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April 02, 1968 - Image 3

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Publication:
The Michigan Daily, 1968-04-02

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Tuesday. April 2, 1968

THE MICHIGAN DAILY

Page Three

TusdyApil2 168THIMCIGA AL

53 DECISION:

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4

Court Puts Local Government
Under One Man, One Vote Rule'

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Sigerian war Ai ..
Deadline Set U11111I~I,1diU

Will

Call

WASHINGTON (P) -The Su-
preme Court yesterday put local
government under its one man,
one vote rule.
The historic 5-3 decision ex-
tends the rule to an estimated
80,000 units of local government
throughout the land.
Justice Byron R. White gave
the decision in a case from Mid-
land County, Tex., where Mayor
Hank Avery of Midland City ask-
ed that the county governing body
be apportioned on a population
basis.
The ruling extends a step taken

by the court four years ago in
interpreting the mandate of the
equal protection clause of the 14th
Amendment to the Constitution.
It is that in elections for Con-
gress and for state legislatures
districts must be drawn so that
the vote of citizens is substantially
equal in weight.
14th Amendment
"The question now before us,"
said White, "is whether the 14th
Amendment likewise forbids the
election of local government offi-
cials from districts of disparate
size. As has almost every court

which has addressed itself to this
question, we hold that it does."
"A city, town, or county may no
more deny the equal protection of
the laws than it may abridge free-
dom of speech, establish an offi-
cial religion, arrest without prob-
able cause or deny due process of
the law,.' White wrote.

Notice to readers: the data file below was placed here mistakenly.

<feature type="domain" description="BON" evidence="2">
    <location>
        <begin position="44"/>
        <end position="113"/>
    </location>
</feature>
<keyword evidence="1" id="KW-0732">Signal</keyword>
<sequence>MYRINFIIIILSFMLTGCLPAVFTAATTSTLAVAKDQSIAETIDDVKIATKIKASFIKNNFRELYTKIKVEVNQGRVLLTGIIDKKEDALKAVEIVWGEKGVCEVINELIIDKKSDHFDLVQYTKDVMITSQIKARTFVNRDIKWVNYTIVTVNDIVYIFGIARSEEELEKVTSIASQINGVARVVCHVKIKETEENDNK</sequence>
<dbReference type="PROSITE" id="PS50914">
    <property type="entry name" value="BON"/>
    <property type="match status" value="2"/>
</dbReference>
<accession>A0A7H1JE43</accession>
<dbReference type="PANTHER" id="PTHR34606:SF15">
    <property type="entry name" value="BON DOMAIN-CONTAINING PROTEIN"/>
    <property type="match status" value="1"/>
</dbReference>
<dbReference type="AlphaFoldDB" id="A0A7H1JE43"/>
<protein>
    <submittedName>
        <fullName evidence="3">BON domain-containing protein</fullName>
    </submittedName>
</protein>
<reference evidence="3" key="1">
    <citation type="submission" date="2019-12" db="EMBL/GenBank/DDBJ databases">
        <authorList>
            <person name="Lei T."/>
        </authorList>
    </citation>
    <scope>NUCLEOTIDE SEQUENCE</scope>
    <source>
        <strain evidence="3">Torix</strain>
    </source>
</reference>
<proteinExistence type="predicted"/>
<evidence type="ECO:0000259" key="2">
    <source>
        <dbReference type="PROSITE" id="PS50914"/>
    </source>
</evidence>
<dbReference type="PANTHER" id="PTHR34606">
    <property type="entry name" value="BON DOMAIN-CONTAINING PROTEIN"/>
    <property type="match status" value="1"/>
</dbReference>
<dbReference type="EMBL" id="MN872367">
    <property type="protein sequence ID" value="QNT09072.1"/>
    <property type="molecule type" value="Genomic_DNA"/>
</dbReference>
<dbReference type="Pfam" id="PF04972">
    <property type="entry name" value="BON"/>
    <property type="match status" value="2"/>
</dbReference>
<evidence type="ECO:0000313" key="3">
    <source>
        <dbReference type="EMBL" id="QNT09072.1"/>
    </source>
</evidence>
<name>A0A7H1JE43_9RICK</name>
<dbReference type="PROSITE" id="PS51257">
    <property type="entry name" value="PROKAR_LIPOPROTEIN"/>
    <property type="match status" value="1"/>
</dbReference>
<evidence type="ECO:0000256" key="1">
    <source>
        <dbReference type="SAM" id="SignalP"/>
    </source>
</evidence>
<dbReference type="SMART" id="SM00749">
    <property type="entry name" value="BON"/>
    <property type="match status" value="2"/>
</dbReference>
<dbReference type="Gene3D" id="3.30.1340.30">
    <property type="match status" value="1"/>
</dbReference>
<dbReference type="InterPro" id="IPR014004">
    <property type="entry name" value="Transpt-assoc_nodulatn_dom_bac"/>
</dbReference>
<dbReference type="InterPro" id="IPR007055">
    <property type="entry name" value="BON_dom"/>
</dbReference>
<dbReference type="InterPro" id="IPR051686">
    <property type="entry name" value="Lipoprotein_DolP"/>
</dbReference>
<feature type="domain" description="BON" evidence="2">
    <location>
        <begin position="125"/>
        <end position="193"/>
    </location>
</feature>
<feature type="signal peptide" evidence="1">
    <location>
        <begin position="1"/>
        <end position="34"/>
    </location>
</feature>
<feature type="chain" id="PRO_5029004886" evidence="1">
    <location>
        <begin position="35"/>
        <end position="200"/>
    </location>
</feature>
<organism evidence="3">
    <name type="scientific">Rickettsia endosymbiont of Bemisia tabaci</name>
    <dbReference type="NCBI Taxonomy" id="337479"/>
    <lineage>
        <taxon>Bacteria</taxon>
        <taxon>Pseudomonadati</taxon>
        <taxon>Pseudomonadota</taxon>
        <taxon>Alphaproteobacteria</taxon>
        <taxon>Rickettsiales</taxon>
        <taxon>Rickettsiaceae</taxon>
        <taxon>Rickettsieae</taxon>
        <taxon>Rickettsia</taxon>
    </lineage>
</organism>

The majority with White com-
prised Chief Justice Earl Warren
and Associate Justices Hugo L.
Black, William 0. Douglas andE
William J. Brennan Jr.
, Harlan, who has been thel
court's most outspoken opponentj
of the "one man, one vote" ideol-t

For Sunday
Ibo Secessionists
Told to Surrender
Or Risk Total Defeat
' LAGOS, Nigeria (A'-The chief
of federal Nigeria's military gov-
ernment marked Sunday his dead-
line for ending the country's civil
war by offering secessionist Biafra
peace talks or total military de-
feat.
In a speech recorded for broad-
casting Sunday night, Maj. Gen.
lYabuku Gowon. 33, indicated the
, conditions for talks would amount
to surrender by the former East-

60,000

More

Reservists

Stock Market Trading
Climbs to All-Time High

ogy, wrote that: "These adven- ern region, which declared in-
tures of the court in the realm of dependence May 30.
political science are beyond its As he spoke, federal troops were
constitutional powers." reported closing in on heavily
'Frankly Astonished' ,populated region. But resistance
He said he was "frankly aston- was expected to be heaviest in the
ished at the ease with which the '10.000 square miles still in seces-

By The Associated Press
Prices zoomed to a spectacular
advance and trading volume on
the New York Stock Exchange
soared to an all-time high yester-
day.